Secernentea) include parasitic species that occur in
both the Northern and Southern Hemispheres, and that
are of veterinary, medical, and economic importance.
Some species are also known to be dangerous to
humans (van Thiel, 1962). Adults of most of these
parasites live in the alimentary tract of the vertebrate
host (mammals, birds, fish), and are present in both
marine and freshwater environments. The life cycles of
numerous taxa involve the development of larval stages
in one or more intermediate hosts (fish, invertebrates).
The differences between southern and northern trophic
webs may affect the distribution of parasites in these
* Corresponding author.
E-mail address: email@example.com (J. Rokicki).
1873-9652/$ - see front matter ? 2009 Elsevier B.V. and NIPR.
Available online at www.sciencedirect.com
Polar Science 3 (2009) 207e211
The aim of this study and short report is to extend
knowledge of the distribution of anisakid parasites in
both polar regions.
2. Materials and methods
The study material was collected on King George
Island (South Shetland Islands, Antarctic Peninsula)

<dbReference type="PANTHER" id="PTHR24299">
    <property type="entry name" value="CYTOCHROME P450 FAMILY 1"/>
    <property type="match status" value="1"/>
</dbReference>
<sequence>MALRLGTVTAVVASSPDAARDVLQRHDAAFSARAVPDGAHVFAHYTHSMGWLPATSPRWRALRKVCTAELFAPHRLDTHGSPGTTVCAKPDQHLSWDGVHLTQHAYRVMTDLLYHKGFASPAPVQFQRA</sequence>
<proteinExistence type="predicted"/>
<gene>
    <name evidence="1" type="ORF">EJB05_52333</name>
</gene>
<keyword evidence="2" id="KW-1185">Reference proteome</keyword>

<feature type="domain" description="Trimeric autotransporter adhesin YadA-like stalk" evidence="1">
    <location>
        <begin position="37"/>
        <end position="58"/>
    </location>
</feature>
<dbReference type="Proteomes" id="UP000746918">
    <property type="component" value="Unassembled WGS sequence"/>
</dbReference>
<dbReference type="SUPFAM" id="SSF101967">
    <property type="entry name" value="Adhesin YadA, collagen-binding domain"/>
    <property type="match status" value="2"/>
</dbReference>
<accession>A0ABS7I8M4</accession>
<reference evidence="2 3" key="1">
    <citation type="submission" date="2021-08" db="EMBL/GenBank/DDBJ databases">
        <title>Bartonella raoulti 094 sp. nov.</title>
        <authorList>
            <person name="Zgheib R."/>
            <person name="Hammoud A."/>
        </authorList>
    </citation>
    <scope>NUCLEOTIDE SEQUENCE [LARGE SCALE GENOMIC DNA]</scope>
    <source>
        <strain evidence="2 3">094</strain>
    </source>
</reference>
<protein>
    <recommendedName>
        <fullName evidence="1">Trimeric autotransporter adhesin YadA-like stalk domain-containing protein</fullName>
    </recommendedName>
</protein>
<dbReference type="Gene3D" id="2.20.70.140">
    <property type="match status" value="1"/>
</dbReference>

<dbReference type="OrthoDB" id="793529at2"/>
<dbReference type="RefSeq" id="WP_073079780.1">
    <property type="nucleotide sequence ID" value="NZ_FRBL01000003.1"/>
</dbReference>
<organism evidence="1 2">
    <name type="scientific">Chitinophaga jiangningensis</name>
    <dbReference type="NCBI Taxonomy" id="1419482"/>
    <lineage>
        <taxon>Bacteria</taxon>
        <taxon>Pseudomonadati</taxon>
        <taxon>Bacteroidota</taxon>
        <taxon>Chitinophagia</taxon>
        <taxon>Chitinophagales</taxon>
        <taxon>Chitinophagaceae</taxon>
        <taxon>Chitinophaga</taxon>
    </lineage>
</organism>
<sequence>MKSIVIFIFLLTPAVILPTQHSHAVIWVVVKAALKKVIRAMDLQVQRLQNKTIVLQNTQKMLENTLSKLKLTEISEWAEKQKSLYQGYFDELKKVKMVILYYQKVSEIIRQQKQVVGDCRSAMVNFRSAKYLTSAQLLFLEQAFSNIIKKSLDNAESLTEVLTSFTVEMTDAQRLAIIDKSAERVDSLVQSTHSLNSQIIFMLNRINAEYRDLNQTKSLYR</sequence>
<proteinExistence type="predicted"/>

and on Svalbard (Table 1).
2.1. Arctic material
The Arctic study material was collected close to the
Polish Polar Station at Hornsund on Svalbard during
the summer of 2008 (13 July to 20 August).
Fish samples, including Liparis liparis (Montagu’s
sea snail), Salvelinus alpinus (Arctic char), Myox-
ocephalus scorpius (short-spined sea scorpion), and
Boreogadus saida (polar cod, Arctic cod), were
collected in the Hornsund Fjord area, mainly from
Isbjornhamna and Ariebukta. Further samples of Arctic
char were collected from two freshwater lakes,
Revvatnet and Sartvatnet (Sorkapp Land), and from the
Revelva River. All the fish were examined for the
presence of anisakid nematodes. Nematodes were fixed
in either 70% ethanol or 70% ethanol with 5%
We alsocollected vertebrate
including that of Ursus maritimus (polar bear), Rissa
tridactyla (black-legged kittiwake), Sterna paradisaea
(Arctic tern), Uria lomvia (Bru ¨nnich’s guillemot), and